Choosing the right mortgage lender is an important step of homebuying process. The growth in the industry has ensured the availability of a wide variety of loan originators, from large corporate banks to small local financial institution. You may want to consider all options before choosing the lender that you can work with.
- Check Online Loan Originators: Internet-savvy borrowers may find it easy to search the World Wide Web for a list of potential lenders. The advantage with this approach is that you will quickly get to see the available loan products and current mortgage rates, which can enable you to compare the varying offers. Lenders with online presence only may be able to offer attractive discounts as they don’t have to spend too much on maintaining brick-and-mortar offices.
- Contact your Banks and Financial Institutions: You might be having checking or savings accounts with one or more banks and financial institutions. It is a good idea to begin mortgage hunt from there. The bank knows you and you know the bank. A kind of mutual trust is already in existence. Your bank is likely to consider if you have less than perfect or no credit history. Moreover, you can also expect discounts in fees and rates from your existing banks or credit unions.
- Seek Referrals from your friends and family: More often than not, an idea from someone you know can do the trick, saving you several dollars of professional advice. If you know a person among your family, friends and co-workers who have gone through the mortgage process recently, you must approach him or her for the invaluable advice on choosing a lender, and possibly a few referrals.
- Ask your Real Estate Agent: It is often a good idea, and sometimes a need as well, to hire a real estate agent. Ask your agent for a list of good lenders and you won’t be disappointed. An agent will be more than happy to suggest you the best-in-line lenders as their primary motive is to close as soon as possible and get their commission.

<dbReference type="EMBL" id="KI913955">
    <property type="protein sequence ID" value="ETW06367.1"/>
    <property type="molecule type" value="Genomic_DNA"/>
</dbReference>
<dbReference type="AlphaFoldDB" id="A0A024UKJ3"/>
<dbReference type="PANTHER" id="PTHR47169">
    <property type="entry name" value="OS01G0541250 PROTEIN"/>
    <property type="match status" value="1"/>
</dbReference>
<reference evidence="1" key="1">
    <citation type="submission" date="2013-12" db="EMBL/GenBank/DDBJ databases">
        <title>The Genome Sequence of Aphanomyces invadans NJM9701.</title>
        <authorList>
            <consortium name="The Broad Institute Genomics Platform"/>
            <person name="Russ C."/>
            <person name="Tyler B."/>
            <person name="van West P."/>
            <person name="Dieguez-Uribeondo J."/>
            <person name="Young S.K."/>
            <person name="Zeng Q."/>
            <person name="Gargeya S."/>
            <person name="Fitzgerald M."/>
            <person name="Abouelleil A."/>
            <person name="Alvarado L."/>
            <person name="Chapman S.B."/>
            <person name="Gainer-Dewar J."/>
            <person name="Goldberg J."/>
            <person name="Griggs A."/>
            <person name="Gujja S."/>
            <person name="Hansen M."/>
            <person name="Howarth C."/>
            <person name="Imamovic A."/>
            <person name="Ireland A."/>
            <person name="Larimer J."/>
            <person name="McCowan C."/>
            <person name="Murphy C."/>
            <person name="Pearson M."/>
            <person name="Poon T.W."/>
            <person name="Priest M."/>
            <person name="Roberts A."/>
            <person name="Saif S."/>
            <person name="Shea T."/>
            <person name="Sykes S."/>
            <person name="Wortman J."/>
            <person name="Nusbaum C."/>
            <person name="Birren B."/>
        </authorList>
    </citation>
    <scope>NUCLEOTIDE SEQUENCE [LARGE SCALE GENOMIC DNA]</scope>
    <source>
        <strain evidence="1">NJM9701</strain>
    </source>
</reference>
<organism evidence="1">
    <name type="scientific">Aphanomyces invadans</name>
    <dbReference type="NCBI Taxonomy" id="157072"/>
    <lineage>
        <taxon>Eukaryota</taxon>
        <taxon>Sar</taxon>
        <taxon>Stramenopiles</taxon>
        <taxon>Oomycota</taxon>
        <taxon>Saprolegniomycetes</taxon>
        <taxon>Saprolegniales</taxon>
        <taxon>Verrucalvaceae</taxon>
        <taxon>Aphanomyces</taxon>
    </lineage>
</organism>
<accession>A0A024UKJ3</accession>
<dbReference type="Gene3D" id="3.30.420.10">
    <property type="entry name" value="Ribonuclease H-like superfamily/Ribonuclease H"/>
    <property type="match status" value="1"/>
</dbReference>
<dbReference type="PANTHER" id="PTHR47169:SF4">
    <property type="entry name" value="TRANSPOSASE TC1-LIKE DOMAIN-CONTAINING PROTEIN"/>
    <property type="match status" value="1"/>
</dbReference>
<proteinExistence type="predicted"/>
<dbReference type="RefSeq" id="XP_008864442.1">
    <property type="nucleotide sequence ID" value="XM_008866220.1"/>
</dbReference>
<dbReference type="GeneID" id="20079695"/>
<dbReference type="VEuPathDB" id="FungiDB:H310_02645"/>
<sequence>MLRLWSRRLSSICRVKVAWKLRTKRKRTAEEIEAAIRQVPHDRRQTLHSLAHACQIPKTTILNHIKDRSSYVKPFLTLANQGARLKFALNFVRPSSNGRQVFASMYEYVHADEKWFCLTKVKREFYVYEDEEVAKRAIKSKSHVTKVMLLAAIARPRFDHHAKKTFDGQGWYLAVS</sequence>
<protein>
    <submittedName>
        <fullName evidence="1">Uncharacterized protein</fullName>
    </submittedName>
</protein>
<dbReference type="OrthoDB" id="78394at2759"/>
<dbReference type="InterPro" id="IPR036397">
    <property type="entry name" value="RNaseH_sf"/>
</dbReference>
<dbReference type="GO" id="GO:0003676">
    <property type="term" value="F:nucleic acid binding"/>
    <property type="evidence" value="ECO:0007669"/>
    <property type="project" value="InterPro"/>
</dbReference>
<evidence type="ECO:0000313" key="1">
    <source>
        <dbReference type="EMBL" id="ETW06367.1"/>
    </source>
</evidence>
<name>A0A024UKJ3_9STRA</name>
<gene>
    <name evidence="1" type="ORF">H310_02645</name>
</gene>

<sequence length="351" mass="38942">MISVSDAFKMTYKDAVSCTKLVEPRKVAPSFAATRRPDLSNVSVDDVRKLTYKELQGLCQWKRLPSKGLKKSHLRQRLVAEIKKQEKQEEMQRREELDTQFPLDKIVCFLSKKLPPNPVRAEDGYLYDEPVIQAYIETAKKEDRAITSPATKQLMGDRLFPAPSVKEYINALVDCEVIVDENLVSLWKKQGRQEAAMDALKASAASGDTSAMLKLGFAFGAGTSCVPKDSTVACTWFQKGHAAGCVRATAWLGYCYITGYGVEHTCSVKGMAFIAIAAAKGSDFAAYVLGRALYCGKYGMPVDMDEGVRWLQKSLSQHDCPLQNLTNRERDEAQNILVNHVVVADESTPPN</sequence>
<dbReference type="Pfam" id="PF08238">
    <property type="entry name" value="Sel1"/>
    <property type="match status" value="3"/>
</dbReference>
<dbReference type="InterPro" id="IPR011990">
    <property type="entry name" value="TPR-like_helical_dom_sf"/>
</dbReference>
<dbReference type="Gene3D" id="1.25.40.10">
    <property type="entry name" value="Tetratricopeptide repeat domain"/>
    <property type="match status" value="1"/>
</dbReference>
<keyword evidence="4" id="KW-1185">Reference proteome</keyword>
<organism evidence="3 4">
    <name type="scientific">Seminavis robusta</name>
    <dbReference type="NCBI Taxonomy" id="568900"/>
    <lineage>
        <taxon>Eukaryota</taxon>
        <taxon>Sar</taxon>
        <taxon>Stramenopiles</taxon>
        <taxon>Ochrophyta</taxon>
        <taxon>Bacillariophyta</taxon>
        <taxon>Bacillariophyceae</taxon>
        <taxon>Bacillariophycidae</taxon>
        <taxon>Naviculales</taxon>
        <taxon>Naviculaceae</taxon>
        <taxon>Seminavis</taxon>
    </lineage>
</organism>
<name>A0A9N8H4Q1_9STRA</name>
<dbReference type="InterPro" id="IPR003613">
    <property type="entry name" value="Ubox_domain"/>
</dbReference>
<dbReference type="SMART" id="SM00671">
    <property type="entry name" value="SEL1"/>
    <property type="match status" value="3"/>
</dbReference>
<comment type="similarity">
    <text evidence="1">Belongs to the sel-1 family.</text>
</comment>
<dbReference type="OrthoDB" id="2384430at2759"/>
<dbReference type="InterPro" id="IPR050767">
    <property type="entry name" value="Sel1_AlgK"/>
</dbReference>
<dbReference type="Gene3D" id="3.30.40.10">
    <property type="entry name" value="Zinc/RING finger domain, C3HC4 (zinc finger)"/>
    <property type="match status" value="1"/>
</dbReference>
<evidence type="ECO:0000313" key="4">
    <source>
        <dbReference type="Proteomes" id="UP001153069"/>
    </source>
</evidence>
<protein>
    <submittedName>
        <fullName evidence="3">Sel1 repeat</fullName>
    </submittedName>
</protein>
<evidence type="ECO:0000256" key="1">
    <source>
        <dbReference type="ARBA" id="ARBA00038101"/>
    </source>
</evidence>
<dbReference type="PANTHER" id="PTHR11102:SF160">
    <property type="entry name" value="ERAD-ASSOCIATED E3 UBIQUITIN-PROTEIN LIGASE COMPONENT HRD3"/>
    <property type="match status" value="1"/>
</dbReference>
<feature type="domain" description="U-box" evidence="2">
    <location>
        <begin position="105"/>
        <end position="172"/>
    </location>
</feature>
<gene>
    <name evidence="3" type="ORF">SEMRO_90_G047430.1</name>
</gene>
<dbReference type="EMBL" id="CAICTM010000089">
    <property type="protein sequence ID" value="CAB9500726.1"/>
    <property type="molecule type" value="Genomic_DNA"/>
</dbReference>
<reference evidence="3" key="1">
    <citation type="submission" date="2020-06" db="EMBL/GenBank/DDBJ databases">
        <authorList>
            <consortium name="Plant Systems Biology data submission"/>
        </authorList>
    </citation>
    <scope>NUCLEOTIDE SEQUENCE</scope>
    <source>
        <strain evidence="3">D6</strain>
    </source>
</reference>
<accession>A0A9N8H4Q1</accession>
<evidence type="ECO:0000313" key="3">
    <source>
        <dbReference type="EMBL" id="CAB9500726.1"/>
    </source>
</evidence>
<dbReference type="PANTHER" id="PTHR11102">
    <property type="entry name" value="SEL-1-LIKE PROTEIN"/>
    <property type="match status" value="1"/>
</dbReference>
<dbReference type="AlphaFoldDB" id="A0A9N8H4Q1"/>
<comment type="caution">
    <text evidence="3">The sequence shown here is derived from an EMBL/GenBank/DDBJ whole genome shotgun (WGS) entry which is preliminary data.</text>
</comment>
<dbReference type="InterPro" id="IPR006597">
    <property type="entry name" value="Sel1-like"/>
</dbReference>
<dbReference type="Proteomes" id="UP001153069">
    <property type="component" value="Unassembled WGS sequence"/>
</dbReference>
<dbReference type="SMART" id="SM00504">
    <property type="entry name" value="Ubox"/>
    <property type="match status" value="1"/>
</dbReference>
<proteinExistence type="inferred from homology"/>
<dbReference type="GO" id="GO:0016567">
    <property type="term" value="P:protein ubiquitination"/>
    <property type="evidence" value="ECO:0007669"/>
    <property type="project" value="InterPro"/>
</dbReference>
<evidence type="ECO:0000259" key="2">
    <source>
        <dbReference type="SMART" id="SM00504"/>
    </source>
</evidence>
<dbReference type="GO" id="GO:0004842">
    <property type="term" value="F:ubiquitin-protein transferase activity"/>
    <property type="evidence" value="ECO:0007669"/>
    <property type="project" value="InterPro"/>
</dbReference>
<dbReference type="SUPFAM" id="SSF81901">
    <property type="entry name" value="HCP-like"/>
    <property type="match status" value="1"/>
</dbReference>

- Work with a Mortgage Broker: You may want to work directly with a mortgage broker. The benefit is obvious. You will get quick access to several lenders, which allow you to compare easily and choose the best among them. However, you may need to pay a fee upfront. Sometimes, the fee is paid at closing or rolled in the mortgage loan. Ask a broker how he or she should be paid before seeking his or her services.
- Find a List of Local Lenders from the HUD Website: The U.S. Department of Housing and Urban Development (HUD) maintains a list of qualified FHA lenders on its website. If you think you can qualify for an FHA-insured loan program, you may want to check this list and find a lender serving your area.
You can obtain, sort and scrutinize lists of lenders from various sources to shortlist a few lenders that you may want to work with. Visit each of them and ask questions on mortgage rates, points, turnaround time, rate locks and so on. Based on your interactions with these lenders, you will able to pick the best lender to apply and complete the mortgage process.